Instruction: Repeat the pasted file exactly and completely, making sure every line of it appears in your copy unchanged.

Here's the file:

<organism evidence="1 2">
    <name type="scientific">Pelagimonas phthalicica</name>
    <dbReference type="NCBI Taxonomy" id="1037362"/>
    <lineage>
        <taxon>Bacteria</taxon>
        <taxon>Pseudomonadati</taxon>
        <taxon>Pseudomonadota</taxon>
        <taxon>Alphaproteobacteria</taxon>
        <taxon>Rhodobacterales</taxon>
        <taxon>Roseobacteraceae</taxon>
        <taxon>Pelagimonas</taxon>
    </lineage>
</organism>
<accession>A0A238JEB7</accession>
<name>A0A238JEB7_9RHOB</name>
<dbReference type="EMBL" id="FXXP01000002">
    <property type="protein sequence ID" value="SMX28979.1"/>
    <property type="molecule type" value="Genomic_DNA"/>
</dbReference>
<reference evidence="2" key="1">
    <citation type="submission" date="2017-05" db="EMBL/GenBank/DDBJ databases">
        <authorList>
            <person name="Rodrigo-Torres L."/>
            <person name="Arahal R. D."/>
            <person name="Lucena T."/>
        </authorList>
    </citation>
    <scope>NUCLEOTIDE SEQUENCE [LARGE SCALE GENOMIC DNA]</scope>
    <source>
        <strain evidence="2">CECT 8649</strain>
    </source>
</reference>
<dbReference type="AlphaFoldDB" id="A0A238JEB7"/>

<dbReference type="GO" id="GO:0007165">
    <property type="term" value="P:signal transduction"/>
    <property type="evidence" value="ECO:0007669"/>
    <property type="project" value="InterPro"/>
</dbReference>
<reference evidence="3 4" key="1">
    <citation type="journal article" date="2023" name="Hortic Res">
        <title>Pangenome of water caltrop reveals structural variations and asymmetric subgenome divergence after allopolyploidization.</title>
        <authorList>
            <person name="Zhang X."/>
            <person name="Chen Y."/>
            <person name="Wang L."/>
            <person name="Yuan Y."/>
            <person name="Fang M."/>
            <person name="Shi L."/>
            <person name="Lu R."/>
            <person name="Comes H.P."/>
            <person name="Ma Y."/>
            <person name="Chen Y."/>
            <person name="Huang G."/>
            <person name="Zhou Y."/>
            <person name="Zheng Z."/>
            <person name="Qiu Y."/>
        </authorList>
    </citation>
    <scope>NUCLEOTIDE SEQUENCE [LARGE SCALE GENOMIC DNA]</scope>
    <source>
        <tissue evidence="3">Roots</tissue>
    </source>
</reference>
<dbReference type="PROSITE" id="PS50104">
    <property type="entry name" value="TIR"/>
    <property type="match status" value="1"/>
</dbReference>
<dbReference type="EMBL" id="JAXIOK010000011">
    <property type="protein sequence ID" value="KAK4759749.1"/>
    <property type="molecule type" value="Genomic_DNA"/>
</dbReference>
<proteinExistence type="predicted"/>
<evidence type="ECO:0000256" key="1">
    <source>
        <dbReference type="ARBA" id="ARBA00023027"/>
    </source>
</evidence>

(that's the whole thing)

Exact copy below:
<organism evidence="1 2">
    <name type="scientific">Pelagimonas phthalicica</name>
    <dbReference type="NCBI Taxonomy" id="1037362"/>
    <lineage>
        <taxon>Bacteria</taxon>
        <taxon>Pseudomonadati</taxon>
        <taxon>Pseudomonadota</taxon>
        <taxon>Alphaproteobacteria</taxon>
        <taxon>Rhodobacterales</taxon>
        <taxon>Roseobacteraceae</taxon>
        <taxon>Pelagimonas</taxon>
    </lineage>
</organism>
<accession>A0A238JEB7</accession>
<name>A0A238JEB7_9RHOB</name>
<dbReference type="EMBL" id="FXXP01000002">
    <property type="protein sequence ID" value="SMX28979.1"/>
    <property type="molecule type" value="Genomic_DNA"/>
</dbReference>
<reference evidence="2" key="1">
    <citation type="submission" date="2017-05" db="EMBL/GenBank/DDBJ databases">
        <authorList>
            <person name="Rodrigo-Torres L."/>
            <person name="Arahal R. D."/>
            <person name="Lucena T."/>
        </authorList>
    </citation>
    <scope>NUCLEOTIDE SEQUENCE [LARGE SCALE GENOMIC DNA]</scope>
    <source>
        <strain evidence="2">CECT 8649</strain>
    </source>
</reference>
<dbReference type="AlphaFoldDB" id="A0A238JEB7"/>

<dbReference type="GO" id="GO:0007165">
    <property type="term" value="P:signal transduction"/>
    <property type="evidence" value="ECO:0007669"/>
    <property type="project" value="InterPro"/>
</dbReference>
<reference evidence="3 4" key="1">
    <citation type="journal article" date="2023" name="Hortic Res">
        <title>Pangenome of water caltrop reveals structural variations and asymmetric subgenome divergence after allopolyploidization.</title>
        <authorList>
            <person name="Zhang X."/>
            <person name="Chen Y."/>
            <person name="Wang L."/>
            <person name="Yuan Y."/>
            <person name="Fang M."/>
            <person name="Shi L."/>
            <person name="Lu R."/>
            <person name="Comes H.P."/>
            <person name="Ma Y."/>
            <person name="Chen Y."/>
            <person name="Huang G."/>
            <person name="Zhou Y."/>
            <person name="Zheng Z."/>
            <person name="Qiu Y."/>
        </authorList>
    </citation>
    <scope>NUCLEOTIDE SEQUENCE [LARGE SCALE GENOMIC DNA]</scope>
    <source>
        <tissue evidence="3">Roots</tissue>
    </source>
</reference>
<dbReference type="PROSITE" id="PS50104">
    <property type="entry name" value="TIR"/>
    <property type="match status" value="1"/>
</dbReference>
<dbReference type="EMBL" id="JAXIOK010000011">
    <property type="protein sequence ID" value="KAK4759749.1"/>
    <property type="molecule type" value="Genomic_DNA"/>
</dbReference>
<proteinExistence type="predicted"/>
<evidence type="ECO:0000256" key="1">
    <source>
        <dbReference type="ARBA" id="ARBA00023027"/>
    </source>
</evidence>